(Image: AAP/Joel Carrett)

Austrac’s allegations of systematic breaches of money laundering laws by Westpac, extending to tens of millions of transactions, billions of dollars and the enabling of child exploitation, demonstrate again that there’s something rotten — perniciously rotten — at the heart of Australian capitalism.

As one of the big four banks, Westpac — the second to be pinged by Austrac for systematic law breaking — is at the heart of the economy. Its board is supposedly the cream of Australian corporate and financial genius, featuring names like Lindsay Maxsted, Ewen Crouch, Craig Dunn and Margie Seale. Its dividends prop up retirement incomes for hundreds of thousands of Australians.

And it is at the heart of the Australian political system. Since 2010, Westpac has handed over $780,000 in donations to the Coalition — a key reason why the Liberal Party gutted the corporate regulator, tried to repeal financial advice regulation and prevent a royal commission from exposing the banks’ abuses. It gave over $600,000 to Labor, too, to try to keep the other side sweet.

As it turned out, the Liberals’ efforts to protect Westpac and the other banks backfired — they acted more like a flimsy dam wall that, when it inevitably burst, made the resulting mess far worse. But there was another way in which, unintentionally, the Liberals made Westpac’s — and the CBA’s — humiliation inevitable.

While the Abbott government gutted ASIC and tried to repeal financial advice regulation to protect the banks, Austrac belongs to the one area where the Coalition has always been a hardline, indeed draconian, regulator — national security. Austrac never had its budget slashed by hundreds of millions, as the Abbott government did to ASIC; to do so would have been to risk being seen as soft on terrorism and organised crime, not so much by voters as by other governments and particularly our Five Eyes allies.

As it turned out, it was Austrac that exposed the most colossal law-breaking by the CBA. And now it has done the same to Westpac — only much, much worse, both in scale and in the link with something unforgivable even among business and finance commentators — child abuse.

These weren’t accidental breaches. Austrac specifically warned Westpac about the potential for its systems to be used to fund the trafficking and exploitation of children and how to stop it. You’d have thought the mention of child abuse would have spurred any decent human being into dropping everything and doing whatever it took to prevent it. Money, surely, should have been no object in making sure Westpac wasn’t facilitating the sexual exploitation of kids.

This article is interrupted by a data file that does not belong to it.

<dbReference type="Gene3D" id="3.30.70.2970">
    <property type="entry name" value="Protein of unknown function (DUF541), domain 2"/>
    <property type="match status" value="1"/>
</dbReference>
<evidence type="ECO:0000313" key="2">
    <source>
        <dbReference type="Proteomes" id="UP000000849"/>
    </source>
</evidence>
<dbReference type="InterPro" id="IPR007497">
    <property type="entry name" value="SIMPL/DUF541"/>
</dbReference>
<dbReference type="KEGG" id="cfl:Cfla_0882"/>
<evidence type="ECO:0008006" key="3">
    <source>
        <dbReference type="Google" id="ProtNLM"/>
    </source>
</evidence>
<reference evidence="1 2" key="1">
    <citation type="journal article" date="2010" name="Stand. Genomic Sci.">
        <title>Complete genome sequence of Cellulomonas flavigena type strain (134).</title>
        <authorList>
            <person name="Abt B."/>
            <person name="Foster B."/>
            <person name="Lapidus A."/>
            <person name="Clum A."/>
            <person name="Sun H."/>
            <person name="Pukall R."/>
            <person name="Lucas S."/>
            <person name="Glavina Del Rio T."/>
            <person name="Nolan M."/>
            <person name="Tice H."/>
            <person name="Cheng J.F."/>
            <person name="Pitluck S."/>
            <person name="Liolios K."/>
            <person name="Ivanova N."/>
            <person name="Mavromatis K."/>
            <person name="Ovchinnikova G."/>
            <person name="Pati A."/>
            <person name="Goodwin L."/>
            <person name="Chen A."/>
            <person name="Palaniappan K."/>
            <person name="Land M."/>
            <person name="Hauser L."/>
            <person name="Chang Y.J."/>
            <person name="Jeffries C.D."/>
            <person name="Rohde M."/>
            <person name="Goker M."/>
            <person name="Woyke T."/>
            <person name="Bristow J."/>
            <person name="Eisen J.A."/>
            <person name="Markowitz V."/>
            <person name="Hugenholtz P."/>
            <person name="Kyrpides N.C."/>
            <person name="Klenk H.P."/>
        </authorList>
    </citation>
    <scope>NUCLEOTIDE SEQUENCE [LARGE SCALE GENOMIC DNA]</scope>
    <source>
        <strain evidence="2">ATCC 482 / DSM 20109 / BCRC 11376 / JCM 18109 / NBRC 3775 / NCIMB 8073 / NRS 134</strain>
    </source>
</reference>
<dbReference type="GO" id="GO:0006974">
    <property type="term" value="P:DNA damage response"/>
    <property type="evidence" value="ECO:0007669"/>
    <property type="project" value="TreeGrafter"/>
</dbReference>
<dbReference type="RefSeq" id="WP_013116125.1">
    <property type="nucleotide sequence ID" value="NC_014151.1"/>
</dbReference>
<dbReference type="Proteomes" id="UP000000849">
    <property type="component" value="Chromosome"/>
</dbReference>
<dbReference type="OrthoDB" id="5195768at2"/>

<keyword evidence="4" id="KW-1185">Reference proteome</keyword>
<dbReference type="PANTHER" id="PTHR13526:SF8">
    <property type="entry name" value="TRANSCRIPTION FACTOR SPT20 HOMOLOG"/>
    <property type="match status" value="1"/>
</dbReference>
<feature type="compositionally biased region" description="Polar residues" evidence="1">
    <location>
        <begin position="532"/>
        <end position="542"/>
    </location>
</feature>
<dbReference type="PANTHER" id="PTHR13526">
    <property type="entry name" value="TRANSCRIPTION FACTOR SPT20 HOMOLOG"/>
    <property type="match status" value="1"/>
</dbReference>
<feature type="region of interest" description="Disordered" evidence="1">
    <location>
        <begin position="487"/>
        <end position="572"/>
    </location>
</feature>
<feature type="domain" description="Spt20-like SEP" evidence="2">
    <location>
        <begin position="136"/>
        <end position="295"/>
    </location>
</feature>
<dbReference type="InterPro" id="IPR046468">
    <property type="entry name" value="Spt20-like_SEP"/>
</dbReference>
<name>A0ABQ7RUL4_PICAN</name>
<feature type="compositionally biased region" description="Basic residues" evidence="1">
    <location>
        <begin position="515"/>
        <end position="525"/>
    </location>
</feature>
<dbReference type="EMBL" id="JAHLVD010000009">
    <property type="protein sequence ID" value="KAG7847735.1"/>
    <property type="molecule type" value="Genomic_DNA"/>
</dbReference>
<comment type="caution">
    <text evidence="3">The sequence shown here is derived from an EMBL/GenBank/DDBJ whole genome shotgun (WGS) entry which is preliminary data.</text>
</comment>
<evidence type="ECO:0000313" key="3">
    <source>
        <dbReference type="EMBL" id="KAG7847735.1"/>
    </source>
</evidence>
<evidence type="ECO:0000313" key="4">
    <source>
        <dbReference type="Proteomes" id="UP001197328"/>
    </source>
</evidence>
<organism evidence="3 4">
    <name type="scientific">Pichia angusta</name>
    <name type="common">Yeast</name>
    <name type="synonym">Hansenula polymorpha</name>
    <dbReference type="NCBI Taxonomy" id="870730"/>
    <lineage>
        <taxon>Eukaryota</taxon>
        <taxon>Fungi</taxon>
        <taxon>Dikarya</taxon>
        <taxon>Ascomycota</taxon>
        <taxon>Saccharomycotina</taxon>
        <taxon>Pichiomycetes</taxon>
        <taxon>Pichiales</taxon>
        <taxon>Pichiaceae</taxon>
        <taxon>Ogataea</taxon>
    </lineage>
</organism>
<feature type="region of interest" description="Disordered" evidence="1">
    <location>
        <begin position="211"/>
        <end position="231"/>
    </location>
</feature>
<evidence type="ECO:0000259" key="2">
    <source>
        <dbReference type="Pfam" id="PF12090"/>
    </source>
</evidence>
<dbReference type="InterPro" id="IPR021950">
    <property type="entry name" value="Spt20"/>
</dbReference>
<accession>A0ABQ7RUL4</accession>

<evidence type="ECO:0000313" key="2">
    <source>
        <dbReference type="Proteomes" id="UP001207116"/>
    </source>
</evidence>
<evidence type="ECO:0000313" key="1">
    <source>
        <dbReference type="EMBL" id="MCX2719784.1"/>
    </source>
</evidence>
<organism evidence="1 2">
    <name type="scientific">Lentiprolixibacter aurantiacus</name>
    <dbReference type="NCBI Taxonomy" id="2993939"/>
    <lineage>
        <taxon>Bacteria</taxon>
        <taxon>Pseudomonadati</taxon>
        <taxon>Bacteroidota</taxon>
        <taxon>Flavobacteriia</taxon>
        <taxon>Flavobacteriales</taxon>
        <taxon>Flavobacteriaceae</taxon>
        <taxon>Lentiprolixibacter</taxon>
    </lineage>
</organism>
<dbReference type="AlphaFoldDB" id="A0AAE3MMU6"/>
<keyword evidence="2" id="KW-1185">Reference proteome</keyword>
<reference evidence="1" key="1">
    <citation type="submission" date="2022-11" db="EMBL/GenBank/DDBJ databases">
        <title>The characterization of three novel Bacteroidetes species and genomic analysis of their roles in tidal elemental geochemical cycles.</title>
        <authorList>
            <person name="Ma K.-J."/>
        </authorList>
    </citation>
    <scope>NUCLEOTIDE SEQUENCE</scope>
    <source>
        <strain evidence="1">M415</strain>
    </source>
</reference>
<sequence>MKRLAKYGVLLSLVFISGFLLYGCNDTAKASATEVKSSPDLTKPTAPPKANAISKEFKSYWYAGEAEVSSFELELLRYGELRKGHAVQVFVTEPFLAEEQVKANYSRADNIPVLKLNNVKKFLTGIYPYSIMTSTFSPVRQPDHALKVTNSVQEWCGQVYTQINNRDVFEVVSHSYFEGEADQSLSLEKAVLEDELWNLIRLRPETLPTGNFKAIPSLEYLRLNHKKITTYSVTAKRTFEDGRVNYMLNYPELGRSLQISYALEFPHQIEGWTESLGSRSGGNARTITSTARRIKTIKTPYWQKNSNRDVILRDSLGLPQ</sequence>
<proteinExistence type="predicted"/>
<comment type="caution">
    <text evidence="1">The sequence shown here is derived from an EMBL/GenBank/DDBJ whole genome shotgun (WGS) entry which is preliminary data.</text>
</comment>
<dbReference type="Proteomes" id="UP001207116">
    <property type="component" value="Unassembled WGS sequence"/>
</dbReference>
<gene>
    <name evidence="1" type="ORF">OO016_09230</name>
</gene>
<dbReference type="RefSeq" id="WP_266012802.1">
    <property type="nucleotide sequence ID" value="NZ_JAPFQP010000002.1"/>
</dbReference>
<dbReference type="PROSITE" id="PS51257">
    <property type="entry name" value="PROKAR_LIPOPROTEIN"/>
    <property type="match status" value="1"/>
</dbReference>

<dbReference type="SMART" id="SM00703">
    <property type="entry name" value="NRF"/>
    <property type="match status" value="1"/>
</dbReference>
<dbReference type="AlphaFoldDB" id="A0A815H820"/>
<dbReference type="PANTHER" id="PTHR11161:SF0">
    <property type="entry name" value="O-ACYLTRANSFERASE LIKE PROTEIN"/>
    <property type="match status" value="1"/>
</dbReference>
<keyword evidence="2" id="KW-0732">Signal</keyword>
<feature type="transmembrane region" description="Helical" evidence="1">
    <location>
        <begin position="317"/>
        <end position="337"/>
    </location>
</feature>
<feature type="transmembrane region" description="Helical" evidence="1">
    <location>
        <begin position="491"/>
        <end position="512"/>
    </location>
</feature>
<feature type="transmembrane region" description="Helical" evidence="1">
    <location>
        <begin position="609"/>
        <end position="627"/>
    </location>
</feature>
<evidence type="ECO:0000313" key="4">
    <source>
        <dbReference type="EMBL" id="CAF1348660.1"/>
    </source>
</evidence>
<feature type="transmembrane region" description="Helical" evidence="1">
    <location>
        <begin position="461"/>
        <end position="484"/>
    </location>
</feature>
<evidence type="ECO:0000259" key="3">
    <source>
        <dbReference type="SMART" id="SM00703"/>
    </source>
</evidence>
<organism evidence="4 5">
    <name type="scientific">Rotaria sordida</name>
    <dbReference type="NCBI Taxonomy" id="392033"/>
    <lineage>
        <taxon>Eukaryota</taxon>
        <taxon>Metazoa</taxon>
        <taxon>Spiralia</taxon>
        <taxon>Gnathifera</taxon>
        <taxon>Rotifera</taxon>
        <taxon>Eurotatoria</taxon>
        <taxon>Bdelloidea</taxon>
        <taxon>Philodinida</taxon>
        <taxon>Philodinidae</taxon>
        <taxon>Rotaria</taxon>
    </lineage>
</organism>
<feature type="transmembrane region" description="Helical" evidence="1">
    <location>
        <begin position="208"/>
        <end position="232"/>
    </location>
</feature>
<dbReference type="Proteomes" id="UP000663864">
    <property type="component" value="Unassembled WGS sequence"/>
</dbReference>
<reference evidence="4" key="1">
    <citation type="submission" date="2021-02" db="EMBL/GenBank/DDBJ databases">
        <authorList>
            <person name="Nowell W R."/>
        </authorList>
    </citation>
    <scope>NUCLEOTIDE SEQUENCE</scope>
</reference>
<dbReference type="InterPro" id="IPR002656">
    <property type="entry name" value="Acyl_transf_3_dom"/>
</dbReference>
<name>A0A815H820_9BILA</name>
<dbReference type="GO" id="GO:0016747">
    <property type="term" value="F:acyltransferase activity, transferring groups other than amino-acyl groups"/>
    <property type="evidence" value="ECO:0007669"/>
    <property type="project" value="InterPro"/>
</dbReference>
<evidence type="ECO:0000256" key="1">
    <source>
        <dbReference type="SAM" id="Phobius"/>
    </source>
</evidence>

But it took them two years to swing into action — those two years being the point at which public confidence in the banks reached a nadir, while bank promises to turn over a new leaf reached a peak — and there’s still no guarantee the problem isn’t ongoing.

This reflects a toxic culture within Westpac. It’s not just the Austrac allegations. Back in late October, a decision of a full Federal Court appeal saw ASIC win an appeal against Westpac over a campaign aimed at encouraging customers to roll over their superannuation savings into bank-run products.

One judge accused Westpac of “systemic sharp practice”; another judge said Westpac had “pursued its own self-interest” and “took unfair advantage of that asymmetry by implementing a carefully crafted telephone campaign … directed to persons with whom Westpac had an existing relationship and in a real sense occupied a position of trust with respect to the customer’s superannuation fund”.

“The whole approach of Westpac,” said the third judge, “was to obtain an advantage for itself without engaging with the personal circumstances of the customers so as to avoid the consequences of the responsibilities of providing personal advice.”

These are the kinds of descriptions you’d expect of a shonky builder, a pawnshop or a boiler-room operator, not one of the pillars of Australian capitalism and Australia’s oldest bank, supposedly run and overseen by the best and brightest corporate Australia has to offer.

Whether it’s systemic law-breaking by the major banks, the epidemic of wage theft and exploitation of migrants by businesses large and small across the country, the building standards scandal in NSW, the gaming of energy regulation by oligopolistic power companies or the funding of climate denialism, there’s an indifference to basic morality and behavioural standards baked into Australian business, coupled with a confidence that regulators could be ignored, litigated away or settled with, with relative impunity.

Until recently, that confidence was not misplaced. And the profound cultural problems within Westpac are by no means confined to that institution or even the big banks.

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Peter Fray
Peter Fray
Editor-in-chief of Crikey
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